fire evacuation plans

Do your employees know your evacuation plans? Here’s what you need to know!

fire evacuation plans

You hope as an employer or building owner you never need to implement your emergency evacuation plan outside of regular fire drill training.

However, when the fire alarm sounds, your first priority is safely evacuating staff, visitors, contractors and anyone else in the building.

To prevent panic from setting in, and to ensure everyone – of all abilities – can be led to safety, it’s important to regularly review your emergency evacuation plans.

 

Evacuation Plans & Procedures

So where do you start? The first step is knowing what needs to be in an evacuation plan, then you can start to review or put a new plan together.

Here’s what an Australian Standard evacuation plan should have at a minimum:

Site specific information

Evacuation plans and diagrams

Procedures

Street address (including level/suite/apartment)

Emergency evacuation diagrams

Evacuation procedure

Building name

Emergency service numbers

Fire incident procedure

Phone numbers of building manager, owner, tenants, security

Business specific evacuation plans (multi-tenancy buildings)

First Aid and medical emergency procedures

Names of any trained fire wardens

Location of all fire safety equipment

Building services procedures

Names of staff with emergency or First Aid training

Location of assembly points

Emergency needs analysis procedure

Local area map

Personal Emergency Evacuation Plans (PEEPs)

Civil disorder/bomb threat procedures

 

Your evacuation plan will be different from the building next door. While it’s good to share safety tips with your neighbours, copying their homework will unfortunately not get you a passing grade when it comes to safety.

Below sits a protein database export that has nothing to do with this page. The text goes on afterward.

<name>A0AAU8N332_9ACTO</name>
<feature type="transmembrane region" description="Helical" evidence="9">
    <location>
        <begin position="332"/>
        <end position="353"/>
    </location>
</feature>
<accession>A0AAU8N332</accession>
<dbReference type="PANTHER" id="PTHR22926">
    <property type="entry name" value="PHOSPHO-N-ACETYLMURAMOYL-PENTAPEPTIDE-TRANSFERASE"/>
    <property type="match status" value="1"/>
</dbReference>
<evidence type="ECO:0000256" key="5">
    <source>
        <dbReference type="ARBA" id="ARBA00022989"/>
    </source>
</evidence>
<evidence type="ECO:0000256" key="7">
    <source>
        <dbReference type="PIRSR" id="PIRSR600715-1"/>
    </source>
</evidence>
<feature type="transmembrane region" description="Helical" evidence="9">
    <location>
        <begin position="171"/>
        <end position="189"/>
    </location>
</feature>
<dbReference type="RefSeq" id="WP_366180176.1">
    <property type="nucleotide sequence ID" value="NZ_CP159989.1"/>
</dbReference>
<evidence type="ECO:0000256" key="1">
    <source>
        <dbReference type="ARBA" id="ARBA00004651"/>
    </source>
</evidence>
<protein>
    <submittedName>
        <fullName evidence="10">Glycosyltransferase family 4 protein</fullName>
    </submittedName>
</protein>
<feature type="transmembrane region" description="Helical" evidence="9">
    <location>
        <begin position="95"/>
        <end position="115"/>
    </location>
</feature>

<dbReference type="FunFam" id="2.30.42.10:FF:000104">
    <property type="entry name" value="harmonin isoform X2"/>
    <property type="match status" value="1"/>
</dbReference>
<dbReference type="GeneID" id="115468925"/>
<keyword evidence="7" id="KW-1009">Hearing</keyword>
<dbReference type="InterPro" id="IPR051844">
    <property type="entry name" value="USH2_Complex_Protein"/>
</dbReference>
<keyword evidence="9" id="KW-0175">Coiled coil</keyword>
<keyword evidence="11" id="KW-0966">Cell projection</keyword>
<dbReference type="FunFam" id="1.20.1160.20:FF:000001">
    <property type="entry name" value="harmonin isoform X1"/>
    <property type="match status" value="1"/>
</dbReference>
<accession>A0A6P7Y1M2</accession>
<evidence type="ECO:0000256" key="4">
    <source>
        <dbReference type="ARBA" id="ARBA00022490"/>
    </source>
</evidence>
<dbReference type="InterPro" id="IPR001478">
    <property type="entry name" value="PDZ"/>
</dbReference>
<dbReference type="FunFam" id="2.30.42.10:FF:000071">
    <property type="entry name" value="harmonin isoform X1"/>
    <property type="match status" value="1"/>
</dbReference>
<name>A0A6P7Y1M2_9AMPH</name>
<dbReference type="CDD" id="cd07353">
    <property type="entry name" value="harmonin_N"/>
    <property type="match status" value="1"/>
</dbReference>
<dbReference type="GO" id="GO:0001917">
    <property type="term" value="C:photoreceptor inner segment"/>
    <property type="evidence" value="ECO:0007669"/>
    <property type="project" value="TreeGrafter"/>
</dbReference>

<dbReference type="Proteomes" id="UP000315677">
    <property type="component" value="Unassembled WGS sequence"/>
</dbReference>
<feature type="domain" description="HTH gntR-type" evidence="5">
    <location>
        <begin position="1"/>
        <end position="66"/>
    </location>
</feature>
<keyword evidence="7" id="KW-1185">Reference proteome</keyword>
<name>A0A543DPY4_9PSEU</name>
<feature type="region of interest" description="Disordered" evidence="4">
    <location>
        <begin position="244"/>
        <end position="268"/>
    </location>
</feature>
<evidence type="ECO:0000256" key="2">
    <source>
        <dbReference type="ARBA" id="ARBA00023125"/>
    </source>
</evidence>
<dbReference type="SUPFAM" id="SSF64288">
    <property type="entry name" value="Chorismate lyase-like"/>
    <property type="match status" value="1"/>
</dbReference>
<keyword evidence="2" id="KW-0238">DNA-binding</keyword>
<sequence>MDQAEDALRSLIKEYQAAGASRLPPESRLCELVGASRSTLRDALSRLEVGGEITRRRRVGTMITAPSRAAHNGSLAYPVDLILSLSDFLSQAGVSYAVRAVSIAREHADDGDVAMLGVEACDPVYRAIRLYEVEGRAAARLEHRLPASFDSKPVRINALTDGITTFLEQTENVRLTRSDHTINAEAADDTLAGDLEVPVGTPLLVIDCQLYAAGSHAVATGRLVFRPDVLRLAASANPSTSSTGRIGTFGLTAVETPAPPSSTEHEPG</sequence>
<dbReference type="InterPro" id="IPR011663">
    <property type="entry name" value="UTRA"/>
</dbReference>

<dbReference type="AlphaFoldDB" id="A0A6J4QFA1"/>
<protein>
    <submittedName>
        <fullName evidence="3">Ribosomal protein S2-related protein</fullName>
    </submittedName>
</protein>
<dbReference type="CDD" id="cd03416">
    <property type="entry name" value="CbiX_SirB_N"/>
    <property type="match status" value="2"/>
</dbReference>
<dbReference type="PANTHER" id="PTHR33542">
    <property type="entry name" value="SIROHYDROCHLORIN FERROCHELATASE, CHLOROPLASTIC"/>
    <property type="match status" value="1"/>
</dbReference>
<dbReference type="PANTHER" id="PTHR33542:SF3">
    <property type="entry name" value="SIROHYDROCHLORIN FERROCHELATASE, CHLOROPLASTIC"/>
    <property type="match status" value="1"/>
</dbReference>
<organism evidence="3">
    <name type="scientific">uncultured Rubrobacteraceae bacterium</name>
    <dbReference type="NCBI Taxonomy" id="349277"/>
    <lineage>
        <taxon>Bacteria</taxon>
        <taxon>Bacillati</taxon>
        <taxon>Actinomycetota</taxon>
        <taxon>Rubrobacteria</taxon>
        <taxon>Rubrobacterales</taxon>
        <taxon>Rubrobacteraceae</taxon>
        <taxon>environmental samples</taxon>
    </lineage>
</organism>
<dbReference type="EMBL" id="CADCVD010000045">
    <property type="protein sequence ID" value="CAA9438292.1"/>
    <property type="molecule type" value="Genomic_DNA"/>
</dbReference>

Essential Steps

All staff should be knowledgeable about the evacuation plan. Furthermore, for visitor and contractor safety it is vital to display up-to-date evacuation diagrams and have a well-maintained fire protection system.

Here are some essential evacuation plan steps for building owners and tenants:

  • Nominate and train fire wardens for each work area
  • Implement PEEPs for people requiring assistance (more on that below)
  • Conduct regular evacuation drills
  • Engage qualified contractors to maintain the building’s fire protection system
  • Alert emergency personnel of any unique considerations for your building or staff
  • Keep training up to date, including regular evacuation plan reviews

 

Important Considerations

Without exception, Australian buildings should be designed to allow easy access and safe evacuation for people of all abilities.

When putting together your evacuation plan consider undertaking a thorough review of the building to ensure appropriate structures and signage are in place so everyone can evacuate in an emergency.

This includes:

  • Flashing light alarms for people hard of hearing
  • Wheelchair ramps and/or mobility lifts
  • Tactile ground surface indicators (TGSIs) on stairs near ground level for visually impaired people
  • Fire-isolated stairwells and hallways
  • Clear signage locating fire extinguishers and fire safety equipment
  • Accessible bars on all fire doors

 

Individual Considerations

A Personal Emergency Evacuation Plan (PEEP) should be designed and implemented for people requiring assistance in an evacuation.

For people with disability, the elderly and those with limited mobility, a PEEP ensures the individual and their colleagues know exactly how to evacuate safely, calmly and quickly.

PEEPs include a set of agreed actions for people requiring assistance, such as:

  • Buddy system for people with learning difficulties
  • Fire warden allocated to alert people with vision or hearing impairments
  • Evacuation plan for people in a wheelchair (including temporarily, such as recovering from injury)
  • Physical aids to assist elderly and limited mobility people to evacuate

 

Is your evacuation plan up to Australian Standards?

In an emergency, the safety of your staff and visitors will depend on a meticulous evacuation plan. This article is a general guide to putting together an evacuation plan, but it is by no means exhaustive.

Fire Safe ANZ help building owners and businesses to create, review, and maintain evacuation plans as well as supplying and installing the full range of fire protection equipment.

Get in touch to find out how we can keep your building safe with efficient, affordable services tailored to your unique requirements.